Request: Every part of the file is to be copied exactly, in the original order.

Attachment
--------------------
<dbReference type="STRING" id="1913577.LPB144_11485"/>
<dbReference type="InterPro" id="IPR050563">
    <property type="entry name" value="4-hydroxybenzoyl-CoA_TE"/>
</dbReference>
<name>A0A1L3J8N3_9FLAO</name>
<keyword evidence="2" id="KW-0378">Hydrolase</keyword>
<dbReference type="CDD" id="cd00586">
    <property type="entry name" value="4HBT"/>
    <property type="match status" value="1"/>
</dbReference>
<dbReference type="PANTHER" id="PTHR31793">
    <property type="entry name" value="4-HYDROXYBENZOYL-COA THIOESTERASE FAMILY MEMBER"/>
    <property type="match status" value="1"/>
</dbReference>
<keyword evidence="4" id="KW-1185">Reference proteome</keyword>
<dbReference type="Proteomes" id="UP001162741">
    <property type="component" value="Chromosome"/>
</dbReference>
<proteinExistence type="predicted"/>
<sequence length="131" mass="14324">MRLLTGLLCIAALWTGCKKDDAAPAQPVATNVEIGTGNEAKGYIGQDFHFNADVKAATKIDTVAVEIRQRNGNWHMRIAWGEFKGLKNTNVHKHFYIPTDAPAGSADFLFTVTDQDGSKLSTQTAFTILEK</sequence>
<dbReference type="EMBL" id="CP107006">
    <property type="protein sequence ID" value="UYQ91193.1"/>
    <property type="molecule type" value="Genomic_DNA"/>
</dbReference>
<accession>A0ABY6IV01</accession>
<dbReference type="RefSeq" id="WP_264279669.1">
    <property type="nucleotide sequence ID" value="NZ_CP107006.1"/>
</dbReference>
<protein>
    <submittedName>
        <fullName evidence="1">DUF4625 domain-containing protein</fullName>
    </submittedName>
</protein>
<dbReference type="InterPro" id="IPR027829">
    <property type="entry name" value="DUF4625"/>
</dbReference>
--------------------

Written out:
<dbReference type="STRING" id="1913577.LPB144_11485"/>
<dbReference type="InterPro" id="IPR050563">
    <property type="entry name" value="4-hydroxybenzoyl-CoA_TE"/>
</dbReference>
<name>A0A1L3J8N3_9FLAO</name>
<keyword evidence="2" id="KW-0378">Hydrolase</keyword>
<dbReference type="CDD" id="cd00586">
    <property type="entry name" value="4HBT"/>
    <property type="match status" value="1"/>
</dbReference>
<dbReference type="PANTHER" id="PTHR31793">
    <property type="entry name" value="4-HYDROXYBENZOYL-COA THIOESTERASE FAMILY MEMBER"/>
    <property type="match status" value="1"/>
</dbReference>
<keyword evidence="4" id="KW-1185">Reference proteome</keyword>
<dbReference type="Proteomes" id="UP001162741">
    <property type="component" value="Chromosome"/>
</dbReference>
<proteinExistence type="predicted"/>
<sequence length="131" mass="14324">MRLLTGLLCIAALWTGCKKDDAAPAQPVATNVEIGTGNEAKGYIGQDFHFNADVKAATKIDTVAVEIRQRNGNWHMRIAWGEFKGLKNTNVHKHFYIPTDAPAGSADFLFTVTDQDGSKLSTQTAFTILEK</sequence>
<dbReference type="EMBL" id="CP107006">
    <property type="protein sequence ID" value="UYQ91193.1"/>
    <property type="molecule type" value="Genomic_DNA"/>
</dbReference>
<accession>A0ABY6IV01</accession>
<dbReference type="RefSeq" id="WP_264279669.1">
    <property type="nucleotide sequence ID" value="NZ_CP107006.1"/>
</dbReference>
<protein>
    <submittedName>
        <fullName evidence="1">DUF4625 domain-containing protein</fullName>
    </submittedName>
</protein>
<dbReference type="InterPro" id="IPR027829">
    <property type="entry name" value="DUF4625"/>
</dbReference>